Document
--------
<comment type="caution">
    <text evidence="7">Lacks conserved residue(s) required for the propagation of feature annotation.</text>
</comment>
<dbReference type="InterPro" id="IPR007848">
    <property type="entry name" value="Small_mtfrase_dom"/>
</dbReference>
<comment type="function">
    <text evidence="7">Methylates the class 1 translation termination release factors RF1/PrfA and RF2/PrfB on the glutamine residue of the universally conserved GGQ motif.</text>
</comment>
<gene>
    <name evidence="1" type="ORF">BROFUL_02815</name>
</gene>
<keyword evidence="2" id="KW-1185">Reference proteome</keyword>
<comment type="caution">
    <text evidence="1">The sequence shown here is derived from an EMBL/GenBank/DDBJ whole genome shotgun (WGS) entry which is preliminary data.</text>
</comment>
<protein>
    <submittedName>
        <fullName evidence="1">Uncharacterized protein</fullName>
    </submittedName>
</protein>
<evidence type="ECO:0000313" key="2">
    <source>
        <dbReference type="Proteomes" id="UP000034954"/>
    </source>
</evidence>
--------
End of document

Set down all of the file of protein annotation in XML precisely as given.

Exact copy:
<comment type="caution">
    <text evidence="7">Lacks conserved residue(s) required for the propagation of feature annotation.</text>
</comment>
<dbReference type="InterPro" id="IPR007848">
    <property type="entry name" value="Small_mtfrase_dom"/>
</dbReference>
<comment type="function">
    <text evidence="7">Methylates the class 1 translation termination release factors RF1/PrfA and RF2/PrfB on the glutamine residue of the universally conserved GGQ motif.</text>
</comment>
<gene>
    <name evidence="1" type="ORF">BROFUL_02815</name>
</gene>
<keyword evidence="2" id="KW-1185">Reference proteome</keyword>
<comment type="caution">
    <text evidence="1">The sequence shown here is derived from an EMBL/GenBank/DDBJ whole genome shotgun (WGS) entry which is preliminary data.</text>
</comment>
<protein>
    <submittedName>
        <fullName evidence="1">Uncharacterized protein</fullName>
    </submittedName>
</protein>
<evidence type="ECO:0000313" key="2">
    <source>
        <dbReference type="Proteomes" id="UP000034954"/>
    </source>
</evidence>